Photographer's Note

Stoney Lake is on the edge of the PreCambrian Shield, or as Canadians like to call it, the Canadian Shield. These are some of the oldest rocks in the world, dating back as much as 4.5 billion years. They were scraped clean by the last ice age, leaving a thin layer of soil on an area of bedrock with many exposed outcroppings.

Why am I telling you this? Huge trees grow on the thin layer of soil, but they are vulnerable to high winds when a storm passes through. Sooner or later, a strong gust of wind will topple one of the large white pine trees, leaving its roots naked and exposed. This happens often near the edge of the lake, where the rocks are more exposed and the winds are higher.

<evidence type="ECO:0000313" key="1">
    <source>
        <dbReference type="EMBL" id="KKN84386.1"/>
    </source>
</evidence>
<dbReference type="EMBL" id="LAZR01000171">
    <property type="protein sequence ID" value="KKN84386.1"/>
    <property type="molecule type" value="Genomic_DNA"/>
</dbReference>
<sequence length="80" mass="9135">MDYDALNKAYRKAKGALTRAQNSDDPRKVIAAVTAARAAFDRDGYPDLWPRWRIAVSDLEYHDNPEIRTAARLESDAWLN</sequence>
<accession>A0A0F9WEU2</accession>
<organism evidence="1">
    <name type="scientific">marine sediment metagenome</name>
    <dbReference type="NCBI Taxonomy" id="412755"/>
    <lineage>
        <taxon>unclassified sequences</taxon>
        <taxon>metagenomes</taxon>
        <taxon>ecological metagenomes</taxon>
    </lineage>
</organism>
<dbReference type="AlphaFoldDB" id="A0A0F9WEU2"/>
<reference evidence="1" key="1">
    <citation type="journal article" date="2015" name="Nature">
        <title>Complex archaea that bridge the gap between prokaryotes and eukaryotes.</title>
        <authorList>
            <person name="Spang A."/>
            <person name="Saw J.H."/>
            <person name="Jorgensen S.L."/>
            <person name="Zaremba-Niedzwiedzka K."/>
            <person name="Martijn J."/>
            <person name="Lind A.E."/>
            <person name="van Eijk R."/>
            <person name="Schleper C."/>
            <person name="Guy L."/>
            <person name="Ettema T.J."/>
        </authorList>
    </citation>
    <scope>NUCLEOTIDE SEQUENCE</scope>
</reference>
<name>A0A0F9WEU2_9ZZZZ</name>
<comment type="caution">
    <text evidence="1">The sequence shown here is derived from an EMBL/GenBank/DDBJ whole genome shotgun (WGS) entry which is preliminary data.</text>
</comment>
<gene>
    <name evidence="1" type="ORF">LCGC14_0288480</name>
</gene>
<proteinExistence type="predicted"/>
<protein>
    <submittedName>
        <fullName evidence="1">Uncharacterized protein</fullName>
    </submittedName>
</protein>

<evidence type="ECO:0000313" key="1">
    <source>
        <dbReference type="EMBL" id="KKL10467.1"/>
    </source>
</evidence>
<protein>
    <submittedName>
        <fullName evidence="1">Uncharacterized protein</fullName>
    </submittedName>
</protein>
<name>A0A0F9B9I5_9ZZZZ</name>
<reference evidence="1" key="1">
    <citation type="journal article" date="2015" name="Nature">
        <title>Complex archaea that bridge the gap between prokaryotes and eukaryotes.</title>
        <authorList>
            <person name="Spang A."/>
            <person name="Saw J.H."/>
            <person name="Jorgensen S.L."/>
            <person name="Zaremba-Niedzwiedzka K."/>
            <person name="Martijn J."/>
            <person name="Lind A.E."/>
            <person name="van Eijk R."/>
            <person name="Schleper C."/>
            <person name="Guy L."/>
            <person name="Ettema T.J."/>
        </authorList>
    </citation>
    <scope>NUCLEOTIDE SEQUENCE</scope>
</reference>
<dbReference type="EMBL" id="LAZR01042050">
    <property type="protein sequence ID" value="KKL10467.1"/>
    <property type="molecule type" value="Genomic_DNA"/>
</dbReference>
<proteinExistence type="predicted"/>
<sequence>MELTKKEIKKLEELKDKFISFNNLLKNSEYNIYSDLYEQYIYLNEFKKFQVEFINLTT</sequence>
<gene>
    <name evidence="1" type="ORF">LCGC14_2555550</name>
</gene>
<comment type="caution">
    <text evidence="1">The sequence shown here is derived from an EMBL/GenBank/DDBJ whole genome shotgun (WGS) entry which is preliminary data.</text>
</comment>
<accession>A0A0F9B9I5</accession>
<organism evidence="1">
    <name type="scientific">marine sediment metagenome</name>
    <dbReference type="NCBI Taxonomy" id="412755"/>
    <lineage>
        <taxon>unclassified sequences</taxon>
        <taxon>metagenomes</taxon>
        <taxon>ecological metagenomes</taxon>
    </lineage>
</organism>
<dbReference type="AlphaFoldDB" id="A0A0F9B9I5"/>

This is the view of the roots of the toppled tree as seen paddling in from the lake. They are so bare because they sat on top of bare rock with only a little earth above them.

But I think it looks like some kind of swimming monster out of the deep. Don't you?

The workshop posting shows the actual tree so you can see the perspective of the photo.

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Additional Photos by Peter Jennings (Geo) Gold Star Critiquer/Gold Star Workshop Editor/Gold Note Writer [C: 208 W: 55 N: 183] (1245)
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